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Global Citizenship

At our schools, we have two established links with schools in Mbita, Kenya. These links have enabled us to explore the global demension. As part of this our school curriculum has been linked to The British Council’s international learning – working towards the International School Award.

 

Global citizenship helps enable young people to develop the core competencies which allow them to actively engage with the world, and help to make it a more just and sustainable place.

 

Global citizenship is not an additional subject; it is an ethos. It is best implemented through a whole school approach; involving everyone from learners themselves to the wider community. It can also be promoted in class through teaching the existing curriculum in a way that highlights aspects such as social justice, the appreciation of diversity and the importance of sustainable development.

 

We think global citizenship education is good education.

 

Global citizenship:

  • Gives learning meaning by being exciting, relevant and grounded in 'real-life' scenarios.
  • Challenges misinformation and stereotyped views about Majority World countries, and allows children to counter ignorance and intolerance.
  • Acknowledges that we have power as individuals: each of us can change things, and each of us has choices about how we behave. But this power can be even greater when we work collectively.
  • Demonstrates how the world we live in is unfair and unequal, but promotes challenging and changing this.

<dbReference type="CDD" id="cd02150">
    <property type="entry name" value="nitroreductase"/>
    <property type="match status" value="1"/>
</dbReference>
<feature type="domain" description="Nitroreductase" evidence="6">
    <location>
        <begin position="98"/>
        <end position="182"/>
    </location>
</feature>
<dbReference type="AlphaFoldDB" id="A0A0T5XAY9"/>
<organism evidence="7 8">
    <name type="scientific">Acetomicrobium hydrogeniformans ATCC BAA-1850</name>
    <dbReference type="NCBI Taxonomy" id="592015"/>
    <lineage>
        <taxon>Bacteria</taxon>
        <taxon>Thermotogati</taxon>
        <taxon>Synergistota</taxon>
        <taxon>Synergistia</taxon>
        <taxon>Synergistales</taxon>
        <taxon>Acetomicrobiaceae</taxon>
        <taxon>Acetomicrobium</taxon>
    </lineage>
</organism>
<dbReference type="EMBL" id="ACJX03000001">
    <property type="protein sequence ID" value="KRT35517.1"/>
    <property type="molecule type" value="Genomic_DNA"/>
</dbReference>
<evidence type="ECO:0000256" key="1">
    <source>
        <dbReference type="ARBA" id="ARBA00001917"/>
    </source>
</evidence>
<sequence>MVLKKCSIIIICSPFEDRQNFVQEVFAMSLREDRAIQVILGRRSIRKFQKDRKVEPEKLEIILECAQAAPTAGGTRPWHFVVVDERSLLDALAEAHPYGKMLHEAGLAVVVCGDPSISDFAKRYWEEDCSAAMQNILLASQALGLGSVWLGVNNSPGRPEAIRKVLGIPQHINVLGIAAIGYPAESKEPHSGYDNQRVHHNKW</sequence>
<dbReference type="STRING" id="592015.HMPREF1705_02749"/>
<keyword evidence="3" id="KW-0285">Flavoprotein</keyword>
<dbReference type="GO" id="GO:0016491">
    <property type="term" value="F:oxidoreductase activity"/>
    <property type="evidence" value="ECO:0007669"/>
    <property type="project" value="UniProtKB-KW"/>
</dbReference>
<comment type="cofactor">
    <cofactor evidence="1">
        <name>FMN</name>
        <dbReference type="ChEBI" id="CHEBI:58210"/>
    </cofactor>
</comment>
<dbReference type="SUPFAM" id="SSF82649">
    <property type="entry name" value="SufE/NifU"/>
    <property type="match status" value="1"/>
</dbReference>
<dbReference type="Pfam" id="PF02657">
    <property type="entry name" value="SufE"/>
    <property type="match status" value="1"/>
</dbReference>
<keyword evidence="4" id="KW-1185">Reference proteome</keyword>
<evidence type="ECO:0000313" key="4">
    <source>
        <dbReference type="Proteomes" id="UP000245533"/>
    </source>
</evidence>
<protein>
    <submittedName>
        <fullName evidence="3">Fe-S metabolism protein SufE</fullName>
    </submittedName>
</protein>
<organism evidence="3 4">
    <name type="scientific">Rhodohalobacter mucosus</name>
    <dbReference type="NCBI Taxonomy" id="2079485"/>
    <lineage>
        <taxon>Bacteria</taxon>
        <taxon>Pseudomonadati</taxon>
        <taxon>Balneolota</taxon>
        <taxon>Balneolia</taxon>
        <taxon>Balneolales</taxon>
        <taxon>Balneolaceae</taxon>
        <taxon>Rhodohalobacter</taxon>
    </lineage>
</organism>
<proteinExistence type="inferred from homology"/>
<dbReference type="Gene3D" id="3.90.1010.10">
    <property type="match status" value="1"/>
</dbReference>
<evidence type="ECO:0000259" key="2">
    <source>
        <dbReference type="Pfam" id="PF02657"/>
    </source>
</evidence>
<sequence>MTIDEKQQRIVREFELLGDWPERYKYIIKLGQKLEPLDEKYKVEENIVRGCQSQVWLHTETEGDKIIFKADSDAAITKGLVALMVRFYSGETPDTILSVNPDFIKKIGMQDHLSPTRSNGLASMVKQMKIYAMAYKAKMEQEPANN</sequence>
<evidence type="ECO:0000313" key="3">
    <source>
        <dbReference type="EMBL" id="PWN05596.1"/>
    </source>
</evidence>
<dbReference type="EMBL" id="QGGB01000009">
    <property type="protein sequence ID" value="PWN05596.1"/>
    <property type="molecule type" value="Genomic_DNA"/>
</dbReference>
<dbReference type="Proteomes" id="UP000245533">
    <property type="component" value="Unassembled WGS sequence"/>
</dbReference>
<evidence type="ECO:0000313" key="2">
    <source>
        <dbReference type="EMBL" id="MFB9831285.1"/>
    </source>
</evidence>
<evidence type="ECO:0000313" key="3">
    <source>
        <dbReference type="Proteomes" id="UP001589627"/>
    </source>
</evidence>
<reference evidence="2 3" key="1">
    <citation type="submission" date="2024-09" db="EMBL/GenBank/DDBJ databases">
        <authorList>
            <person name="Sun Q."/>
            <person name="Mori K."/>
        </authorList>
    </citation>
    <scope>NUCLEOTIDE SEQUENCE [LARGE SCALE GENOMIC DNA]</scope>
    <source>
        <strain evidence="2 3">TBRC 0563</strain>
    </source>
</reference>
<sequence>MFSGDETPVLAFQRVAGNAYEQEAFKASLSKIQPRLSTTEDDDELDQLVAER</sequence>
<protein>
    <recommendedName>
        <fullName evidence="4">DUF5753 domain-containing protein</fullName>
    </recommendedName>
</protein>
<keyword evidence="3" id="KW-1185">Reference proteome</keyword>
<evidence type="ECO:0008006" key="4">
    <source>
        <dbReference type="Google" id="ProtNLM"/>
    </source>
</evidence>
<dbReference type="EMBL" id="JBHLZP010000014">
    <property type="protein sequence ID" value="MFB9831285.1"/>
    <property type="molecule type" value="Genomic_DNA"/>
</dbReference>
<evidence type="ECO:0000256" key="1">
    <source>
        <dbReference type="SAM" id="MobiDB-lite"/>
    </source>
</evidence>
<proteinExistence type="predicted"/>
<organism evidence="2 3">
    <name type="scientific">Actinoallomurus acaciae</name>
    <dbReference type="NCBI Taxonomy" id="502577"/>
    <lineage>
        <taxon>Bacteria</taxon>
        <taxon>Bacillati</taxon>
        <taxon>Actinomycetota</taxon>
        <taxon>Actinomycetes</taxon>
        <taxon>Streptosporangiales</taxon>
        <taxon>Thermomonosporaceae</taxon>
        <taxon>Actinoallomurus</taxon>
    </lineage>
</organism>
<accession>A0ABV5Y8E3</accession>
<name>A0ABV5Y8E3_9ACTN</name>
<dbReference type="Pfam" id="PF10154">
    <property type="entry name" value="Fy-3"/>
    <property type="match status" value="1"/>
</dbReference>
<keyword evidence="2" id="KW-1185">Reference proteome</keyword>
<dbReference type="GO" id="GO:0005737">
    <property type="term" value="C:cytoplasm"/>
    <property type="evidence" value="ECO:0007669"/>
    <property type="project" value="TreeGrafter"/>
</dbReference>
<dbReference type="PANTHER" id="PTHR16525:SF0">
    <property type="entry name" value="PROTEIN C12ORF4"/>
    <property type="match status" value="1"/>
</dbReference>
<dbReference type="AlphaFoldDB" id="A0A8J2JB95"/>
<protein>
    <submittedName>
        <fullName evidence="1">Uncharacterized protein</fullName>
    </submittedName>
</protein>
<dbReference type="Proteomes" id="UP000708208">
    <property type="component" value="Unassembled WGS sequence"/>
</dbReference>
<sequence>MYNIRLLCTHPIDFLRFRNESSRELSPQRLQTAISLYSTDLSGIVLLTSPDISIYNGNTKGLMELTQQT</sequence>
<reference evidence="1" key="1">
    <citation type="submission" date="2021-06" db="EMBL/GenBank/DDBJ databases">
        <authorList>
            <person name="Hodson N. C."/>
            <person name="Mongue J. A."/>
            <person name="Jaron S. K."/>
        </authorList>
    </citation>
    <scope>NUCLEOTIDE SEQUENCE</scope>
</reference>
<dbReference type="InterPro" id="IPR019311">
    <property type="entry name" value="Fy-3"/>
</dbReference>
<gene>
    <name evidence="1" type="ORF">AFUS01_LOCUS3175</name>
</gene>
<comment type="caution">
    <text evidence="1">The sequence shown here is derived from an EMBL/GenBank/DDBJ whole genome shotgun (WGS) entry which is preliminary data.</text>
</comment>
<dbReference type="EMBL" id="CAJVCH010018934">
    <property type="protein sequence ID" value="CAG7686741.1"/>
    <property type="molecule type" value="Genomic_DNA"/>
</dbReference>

• Encourages us to recognise our responsibilities towards each other, and learn from each other.

 

By 'global dimension', we mean (very broadly) 'exploring the world's interconnections'.

 

With a global dimension to their education, learners have a chance to engage with complex global issues and explore the links between their own lives and people, places and issues throughout the world. 

 

Education plays a vital role in helping children and young people recognise their responsibilities as citizens of the global community. It equips them with the skills required to make informed decisions and take responsible actions.

 

By including the global dimension in teaching, links can easily be made between local and global issues, and young people are given the opportunity to:

 

  • Critically examine their own values and attitudes
  • Appreciate the similarities between people everywhere, and learn to value diversity
  • Understand the global context of their local lives
  • Develop skills that will enable them to combat injustice, prejudice and discrimination.

 

Such knowledge, skills and understanding enable young people to make informed decisions about how they can play an active role in their local and global community.

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